A general term for extensive wooded areas. In ancient Israel, forests were a source of timber for both local use and foreign export. Wood was important for a wide range of uses, such as domestic and industrial fuels, the construction of buildings, and the manufacture of furniture and household items. The highlands of Lebanon boasted forests of majestic cedars; oak and pistachio, the characteristic trees of the Mediterranean region, were especially common in the northern hill country. Stands of Aleppo pine, mixed with components of the oak forest, existed in Galilee, Samaria, and Judea. Scrub forests in the foothills, composed of mixed evergreens, once provided shelter for wild animals such as boar and lions (Ps 80:13; Amos 3:4). Biblical references to specific stands of trees, such as the forest of Hereth (1Sam 22:5), the forests of the south (Negeb), the forests of Arabia (Isa 21:13), the king’s forest (Neh 2:8), and the forest (wood) of Ephraim (2Sam 18:6), indicate the importance of these natural resource areas.

Ps 80:13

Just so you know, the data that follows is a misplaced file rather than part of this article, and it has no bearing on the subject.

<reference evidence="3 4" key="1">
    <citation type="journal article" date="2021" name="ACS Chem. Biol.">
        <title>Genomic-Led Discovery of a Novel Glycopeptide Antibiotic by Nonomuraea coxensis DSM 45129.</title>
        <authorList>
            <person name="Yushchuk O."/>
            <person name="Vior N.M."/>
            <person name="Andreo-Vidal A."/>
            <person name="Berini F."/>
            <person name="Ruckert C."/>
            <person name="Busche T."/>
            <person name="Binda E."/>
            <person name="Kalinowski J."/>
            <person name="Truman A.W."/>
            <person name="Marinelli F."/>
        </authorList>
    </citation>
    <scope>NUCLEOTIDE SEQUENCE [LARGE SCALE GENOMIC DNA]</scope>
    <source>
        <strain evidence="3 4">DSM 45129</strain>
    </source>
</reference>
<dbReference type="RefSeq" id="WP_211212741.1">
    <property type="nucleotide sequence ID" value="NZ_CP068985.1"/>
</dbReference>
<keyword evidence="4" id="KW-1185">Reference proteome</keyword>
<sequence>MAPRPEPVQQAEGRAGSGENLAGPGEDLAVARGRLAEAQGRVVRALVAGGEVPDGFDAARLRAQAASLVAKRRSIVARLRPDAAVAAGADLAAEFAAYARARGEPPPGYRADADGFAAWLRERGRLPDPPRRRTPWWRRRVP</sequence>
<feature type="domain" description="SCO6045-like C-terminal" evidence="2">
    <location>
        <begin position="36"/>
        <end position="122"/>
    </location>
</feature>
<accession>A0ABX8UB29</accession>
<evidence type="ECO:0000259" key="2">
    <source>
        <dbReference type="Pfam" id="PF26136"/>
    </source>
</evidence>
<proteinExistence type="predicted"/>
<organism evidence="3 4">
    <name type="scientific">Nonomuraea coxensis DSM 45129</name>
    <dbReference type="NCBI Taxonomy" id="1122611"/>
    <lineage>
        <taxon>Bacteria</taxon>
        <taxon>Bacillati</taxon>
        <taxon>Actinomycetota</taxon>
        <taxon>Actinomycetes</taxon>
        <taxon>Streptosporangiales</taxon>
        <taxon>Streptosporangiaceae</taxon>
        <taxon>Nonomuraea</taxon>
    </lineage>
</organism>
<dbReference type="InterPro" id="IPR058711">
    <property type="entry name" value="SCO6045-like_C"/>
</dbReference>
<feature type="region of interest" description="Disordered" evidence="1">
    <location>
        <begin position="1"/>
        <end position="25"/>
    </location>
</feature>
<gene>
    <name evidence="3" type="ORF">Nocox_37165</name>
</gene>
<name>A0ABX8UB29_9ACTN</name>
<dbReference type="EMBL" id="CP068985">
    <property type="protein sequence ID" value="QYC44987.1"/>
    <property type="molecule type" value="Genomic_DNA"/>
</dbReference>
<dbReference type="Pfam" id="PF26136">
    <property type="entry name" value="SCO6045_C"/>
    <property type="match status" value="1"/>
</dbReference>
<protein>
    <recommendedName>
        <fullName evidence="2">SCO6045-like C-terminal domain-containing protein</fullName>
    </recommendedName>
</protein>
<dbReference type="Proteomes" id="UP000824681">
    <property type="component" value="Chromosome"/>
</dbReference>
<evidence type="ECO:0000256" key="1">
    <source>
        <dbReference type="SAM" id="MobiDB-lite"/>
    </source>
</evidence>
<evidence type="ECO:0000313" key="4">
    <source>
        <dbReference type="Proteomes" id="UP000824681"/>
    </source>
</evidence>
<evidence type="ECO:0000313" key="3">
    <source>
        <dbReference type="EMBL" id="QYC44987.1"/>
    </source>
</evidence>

13The boar from the forest ravages it,
and all that move in the field feed on it.

Amos 3:4

4Does a lion roar in the forest,
when it has no prey?
Does a young lion cry out from its den,
if it has caught nothing?

1Sam 22:5

5Then the prophet Gad said to David, “Do not remain in the stronghold; leave, and go into the land of Judah.” So David left, and went into the forest of Hereth.

Isa 21:13

13The oracle concerning the desert plain.

In the scrub of the desert plain you will lodge,
O caravans of Dedanites.

Neh 2:8

8and a letter to Asaph, the keeper of the king's forest, directing him to give me timber to make beams for the gates of the temple fortress, and for the wall of ... View more

2Sam 18:6

6So the army went out into the field against Israel; and the battle was fought in the forest of Ephraim.

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